coaching story

The Cracked Pot

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This story is about how something can be a blessing even if it doesn’t serve an originally designed purpose.

A water bearer in India had two large pots. They were hung on each end of a pole which he carried across his neck. One of the pots had a crack in it, while the other pot was perfect. The perfect pot always delivered a full portion of water at the end of the long walk from the stream to the house. Whereas, the cracked pot arrived only half full.

For a full two years, this went on daily, with the bearer delivering only one and a half pots full of water to the house. Of course, the perfect pot was proud of its accomplishments, perfect to the end for which it was made. However, the poor cracked pot was ashamed of its own imperfection. It was miserable that it was able to accomplish only half of what it had been made to do. After two years of what it perceived to be a bitter failure, it spoke to the water bearer one day by the stream.

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Blind Men and the Elephant

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Are we all metaphorically blind? Our perspective is like a view from the place we stand and frequently influences what we think, say, feel, and perceive. As well as how we act.

One counterpoint to this is attempting to place ourselves in another person’s position. The filters we have in place can also be shifted by paying attention to the things we like about something that we reflexively dislike.

If you take your own personal experience and listen deeply to the experience of another you can gain a much fuller, richer, more complete picture. Imagine how this poem would go if what is being shared is viewed as a contribution for collaboration rather than an assertion for competition. What if time and energy were invested in not jumping to snapshot conclusions?

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The Mexican Fisherman

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A little story about a Mexican fisherman illustrates success. However, success means completely different things to different people as you will see …

The businessman was at the pier of a small coastal Mexican village when a small boat with just one fisherman docked. Inside the small boat were several large yellowfin tuna. The businessman complimented the Mexican on the quality of his fish and asked how long it took to catch them. The Mexican replied only a little while.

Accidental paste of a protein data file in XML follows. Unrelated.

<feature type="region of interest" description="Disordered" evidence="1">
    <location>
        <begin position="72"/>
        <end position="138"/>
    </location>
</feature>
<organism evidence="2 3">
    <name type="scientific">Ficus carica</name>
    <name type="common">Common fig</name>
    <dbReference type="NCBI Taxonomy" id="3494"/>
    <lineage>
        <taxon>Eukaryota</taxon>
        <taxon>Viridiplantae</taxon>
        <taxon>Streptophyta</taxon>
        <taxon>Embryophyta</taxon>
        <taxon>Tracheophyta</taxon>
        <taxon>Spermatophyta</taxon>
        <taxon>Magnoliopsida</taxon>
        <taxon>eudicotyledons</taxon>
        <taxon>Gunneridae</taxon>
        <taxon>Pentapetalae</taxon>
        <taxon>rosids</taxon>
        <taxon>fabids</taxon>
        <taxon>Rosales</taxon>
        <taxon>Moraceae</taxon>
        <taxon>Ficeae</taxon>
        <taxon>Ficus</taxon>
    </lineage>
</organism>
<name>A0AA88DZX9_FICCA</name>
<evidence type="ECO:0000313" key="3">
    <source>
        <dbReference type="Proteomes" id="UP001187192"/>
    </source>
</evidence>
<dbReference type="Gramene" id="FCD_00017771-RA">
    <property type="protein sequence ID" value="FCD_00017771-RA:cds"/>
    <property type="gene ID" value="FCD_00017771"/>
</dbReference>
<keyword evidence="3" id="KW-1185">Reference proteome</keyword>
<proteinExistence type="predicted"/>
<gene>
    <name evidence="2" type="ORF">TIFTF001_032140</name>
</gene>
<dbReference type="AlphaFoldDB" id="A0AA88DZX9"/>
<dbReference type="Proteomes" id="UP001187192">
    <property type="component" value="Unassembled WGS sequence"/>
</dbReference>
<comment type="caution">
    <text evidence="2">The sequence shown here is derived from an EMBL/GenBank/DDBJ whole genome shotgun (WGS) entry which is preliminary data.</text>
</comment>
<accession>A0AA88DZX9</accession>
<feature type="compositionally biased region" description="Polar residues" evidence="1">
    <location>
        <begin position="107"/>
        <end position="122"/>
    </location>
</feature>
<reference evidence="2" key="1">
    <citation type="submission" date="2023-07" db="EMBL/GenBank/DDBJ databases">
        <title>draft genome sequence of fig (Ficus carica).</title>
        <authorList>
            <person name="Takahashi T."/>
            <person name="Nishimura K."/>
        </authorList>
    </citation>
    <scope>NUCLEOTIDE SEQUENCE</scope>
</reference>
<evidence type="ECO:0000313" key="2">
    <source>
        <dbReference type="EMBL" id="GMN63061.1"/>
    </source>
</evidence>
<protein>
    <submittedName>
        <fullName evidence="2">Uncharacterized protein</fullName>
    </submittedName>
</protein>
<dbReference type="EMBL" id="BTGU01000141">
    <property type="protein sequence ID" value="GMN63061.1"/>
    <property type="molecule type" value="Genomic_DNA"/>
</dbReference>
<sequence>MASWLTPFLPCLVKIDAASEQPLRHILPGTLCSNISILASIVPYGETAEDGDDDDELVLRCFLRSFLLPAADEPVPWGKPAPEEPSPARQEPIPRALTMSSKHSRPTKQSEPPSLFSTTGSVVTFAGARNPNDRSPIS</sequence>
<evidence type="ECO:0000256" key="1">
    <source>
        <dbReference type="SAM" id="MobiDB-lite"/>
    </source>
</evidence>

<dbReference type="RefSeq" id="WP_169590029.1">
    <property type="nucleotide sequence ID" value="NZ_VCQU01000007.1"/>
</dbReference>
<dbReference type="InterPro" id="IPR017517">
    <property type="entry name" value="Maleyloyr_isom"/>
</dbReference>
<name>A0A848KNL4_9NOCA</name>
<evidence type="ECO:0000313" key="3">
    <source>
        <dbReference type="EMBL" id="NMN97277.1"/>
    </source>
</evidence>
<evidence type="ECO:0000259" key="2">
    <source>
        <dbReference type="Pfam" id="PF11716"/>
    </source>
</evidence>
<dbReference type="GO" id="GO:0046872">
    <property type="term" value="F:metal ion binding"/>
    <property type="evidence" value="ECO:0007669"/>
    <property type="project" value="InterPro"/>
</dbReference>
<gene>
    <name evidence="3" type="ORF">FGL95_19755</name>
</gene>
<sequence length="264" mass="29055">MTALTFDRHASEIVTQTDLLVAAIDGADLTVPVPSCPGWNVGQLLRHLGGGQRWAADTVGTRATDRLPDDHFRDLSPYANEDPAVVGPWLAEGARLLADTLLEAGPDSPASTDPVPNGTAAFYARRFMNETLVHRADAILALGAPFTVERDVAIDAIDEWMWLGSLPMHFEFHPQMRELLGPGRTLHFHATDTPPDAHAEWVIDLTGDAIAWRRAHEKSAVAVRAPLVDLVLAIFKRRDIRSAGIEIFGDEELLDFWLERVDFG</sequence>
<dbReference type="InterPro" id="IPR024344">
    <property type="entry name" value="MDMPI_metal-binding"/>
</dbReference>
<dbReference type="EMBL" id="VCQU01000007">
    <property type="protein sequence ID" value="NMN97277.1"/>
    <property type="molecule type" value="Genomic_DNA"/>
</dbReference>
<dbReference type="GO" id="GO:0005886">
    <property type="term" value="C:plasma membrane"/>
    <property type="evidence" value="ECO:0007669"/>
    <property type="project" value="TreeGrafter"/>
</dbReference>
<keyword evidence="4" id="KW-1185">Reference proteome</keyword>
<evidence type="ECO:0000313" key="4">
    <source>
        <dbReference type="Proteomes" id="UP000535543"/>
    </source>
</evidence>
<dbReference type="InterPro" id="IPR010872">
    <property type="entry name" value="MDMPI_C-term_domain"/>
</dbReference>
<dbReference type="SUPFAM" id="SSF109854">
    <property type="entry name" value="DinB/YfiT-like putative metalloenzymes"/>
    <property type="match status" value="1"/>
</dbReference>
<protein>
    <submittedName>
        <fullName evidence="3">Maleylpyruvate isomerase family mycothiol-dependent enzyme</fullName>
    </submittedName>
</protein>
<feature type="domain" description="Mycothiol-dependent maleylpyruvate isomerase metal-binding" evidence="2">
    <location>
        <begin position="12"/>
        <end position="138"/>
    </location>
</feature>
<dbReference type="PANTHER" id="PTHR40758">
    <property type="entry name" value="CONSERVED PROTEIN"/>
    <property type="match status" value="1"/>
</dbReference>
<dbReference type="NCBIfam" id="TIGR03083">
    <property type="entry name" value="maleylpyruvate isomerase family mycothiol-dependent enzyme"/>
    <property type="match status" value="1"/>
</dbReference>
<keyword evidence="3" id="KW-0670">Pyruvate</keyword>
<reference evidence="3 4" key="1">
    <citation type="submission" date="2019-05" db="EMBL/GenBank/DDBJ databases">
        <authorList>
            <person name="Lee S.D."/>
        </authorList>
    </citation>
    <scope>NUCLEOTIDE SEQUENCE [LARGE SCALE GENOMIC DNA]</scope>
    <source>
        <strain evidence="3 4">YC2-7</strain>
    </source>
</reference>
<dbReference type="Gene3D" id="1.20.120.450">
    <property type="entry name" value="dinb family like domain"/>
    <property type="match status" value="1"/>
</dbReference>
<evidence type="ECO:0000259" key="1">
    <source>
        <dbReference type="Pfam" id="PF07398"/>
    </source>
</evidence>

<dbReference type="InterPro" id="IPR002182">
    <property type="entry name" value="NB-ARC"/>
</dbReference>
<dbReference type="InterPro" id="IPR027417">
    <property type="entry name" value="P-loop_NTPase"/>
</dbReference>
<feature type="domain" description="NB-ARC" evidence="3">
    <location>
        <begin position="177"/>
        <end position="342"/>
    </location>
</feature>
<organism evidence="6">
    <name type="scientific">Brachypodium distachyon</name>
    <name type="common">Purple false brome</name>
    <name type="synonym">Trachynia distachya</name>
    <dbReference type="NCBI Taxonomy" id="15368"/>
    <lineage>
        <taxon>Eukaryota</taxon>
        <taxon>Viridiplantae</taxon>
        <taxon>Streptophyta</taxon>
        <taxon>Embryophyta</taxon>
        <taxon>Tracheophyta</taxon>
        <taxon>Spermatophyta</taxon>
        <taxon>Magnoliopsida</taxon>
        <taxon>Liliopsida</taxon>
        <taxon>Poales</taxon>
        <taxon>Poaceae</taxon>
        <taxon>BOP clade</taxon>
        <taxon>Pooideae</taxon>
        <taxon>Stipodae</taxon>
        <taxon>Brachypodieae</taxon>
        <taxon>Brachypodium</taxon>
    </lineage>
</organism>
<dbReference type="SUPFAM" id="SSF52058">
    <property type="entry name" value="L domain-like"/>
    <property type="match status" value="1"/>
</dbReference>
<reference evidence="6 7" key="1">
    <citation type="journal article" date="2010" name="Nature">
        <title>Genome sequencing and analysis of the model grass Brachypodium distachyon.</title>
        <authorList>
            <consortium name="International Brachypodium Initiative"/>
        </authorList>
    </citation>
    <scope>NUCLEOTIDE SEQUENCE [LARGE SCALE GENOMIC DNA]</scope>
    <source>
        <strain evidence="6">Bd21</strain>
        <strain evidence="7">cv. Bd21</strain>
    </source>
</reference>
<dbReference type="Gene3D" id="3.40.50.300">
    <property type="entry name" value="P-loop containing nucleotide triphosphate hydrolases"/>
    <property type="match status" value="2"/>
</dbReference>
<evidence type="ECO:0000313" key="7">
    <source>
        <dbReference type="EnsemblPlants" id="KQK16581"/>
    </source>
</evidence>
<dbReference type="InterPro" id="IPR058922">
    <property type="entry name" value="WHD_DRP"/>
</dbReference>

The businessman then asked why he didn’t stay out longer and catch more fish? The Mexican said he had enough to support his family’s immediate needs. The businessman then asked, but what do you do with the rest of your time? The Mexican fisherman said, “I sleep late, fish a little, play with my children, take a siesta with my wife, Maria, stroll into the village each evening where I sip wine and play guitar with my amigos; I have a full and busy life, señor.”

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Golden Buddha

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This account is based on real events. It provides a great analogy as to how our essence is hidden to protect ourselves. Our conditioning results from things that frighten us. These mindsets often remain even after the threat has passed

During the Burmese Siamese war in 1767, the Burmese army invades Thailand. They are very brutal; ravaging the land, burning, looting, and killing as they make their way to the capital.

In the course of their conquest, they come to a temple. They attack and kill all the monks and loot the treasure. They leave what seems worthless behind. One of the things they leave behind is a large clay statue of the Buddha.

After the war, conquering Thai King Rama I commissions the construction of many temples in the new capital city Bangkok. In 1801, he orders that various old Buddha images should be transported to these new temples from the ruined temples around the country. And so, the clay statue of the Buddha makes its journey by boat on the river to Bangkok. As it happens, the Buddha statue is too large to house inside the temple so they station it under a simple roof outside.

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Maybe

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The following is a well know Taoist story that makes us this about whether the outcome of an event is as good or bad as we think it is.

***

There once was a sage, old farmer who had worked his crops for many years with his beloved stallion.

One day, the farmer enters his stallion into a local competition and wins first prize. His neighbors all congratulate him on his good fortune. “Fantastic,” they say. “Maybe” the farmer replies.

Soon after, having seen the quality of the stallion in the show, thieves steal the horse. Upon hearing the news, his neighbors come to visit. “Such bad luck,” they comment sympathetically. “Maybe,” the farmer replies.

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